Overall, it’s not bad. Not fantastic, but not bad. Where things really fall down is when you go to the second page of results.
OK, few people go past the first page of results. I know this. But still, that second page of results? It contains what Google is presenting as among the very best out of 126 million pages on the web for this topic. The very best. And we get on the second page?
For those who can’t see the image above for some reason, the rundown:
- Link to a keyword research tool, which makes sense
- Really weird local results about local companies in New York that somehow seem related to search term research
- A really bad directory listing of resources
- An OK page listing some tools
- Agenda for a session on the topic for a conference in 2006
- A press release from someone speaking on the topic in 2006
- Another keyword research tool
- The most amazing bad result, some “China Wholesale Supplier” with search term research products. More on this in a bit…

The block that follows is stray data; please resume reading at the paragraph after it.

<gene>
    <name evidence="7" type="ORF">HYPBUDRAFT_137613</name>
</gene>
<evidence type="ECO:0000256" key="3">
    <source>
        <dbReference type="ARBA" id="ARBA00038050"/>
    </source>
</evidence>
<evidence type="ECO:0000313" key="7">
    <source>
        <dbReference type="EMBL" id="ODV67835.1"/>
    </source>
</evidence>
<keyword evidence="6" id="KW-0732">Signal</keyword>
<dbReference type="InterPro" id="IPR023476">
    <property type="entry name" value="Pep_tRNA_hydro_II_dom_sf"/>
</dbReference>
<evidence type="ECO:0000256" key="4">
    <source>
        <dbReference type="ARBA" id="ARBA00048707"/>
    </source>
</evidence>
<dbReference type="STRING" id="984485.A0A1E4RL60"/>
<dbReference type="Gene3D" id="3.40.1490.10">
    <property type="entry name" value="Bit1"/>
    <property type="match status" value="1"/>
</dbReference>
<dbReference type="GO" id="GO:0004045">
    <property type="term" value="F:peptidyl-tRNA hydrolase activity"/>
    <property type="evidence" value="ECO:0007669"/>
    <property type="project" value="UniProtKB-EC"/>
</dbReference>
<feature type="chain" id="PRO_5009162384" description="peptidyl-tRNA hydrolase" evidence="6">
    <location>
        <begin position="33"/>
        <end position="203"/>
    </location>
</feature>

- A review of one particular tool from 2006
- An article I wrote on the topic in 2007
I think the amazingly poor quality of these results are self-evident. Let’s look at that China Wholesale page. Again, out of 126 million possible matches, this is what Google thinks is the 18th best out of all of them for the topic of search term research:
I can’t even figure out what this is! One arrow points to how the page is in the “Search Term Research” category of the hosting web site. The other two point at what’s listed in this category, oil paintings of some soccer stars.
How on earth has Google, with its supposedly awesome attention to search quality, allowed this to show so high in the results?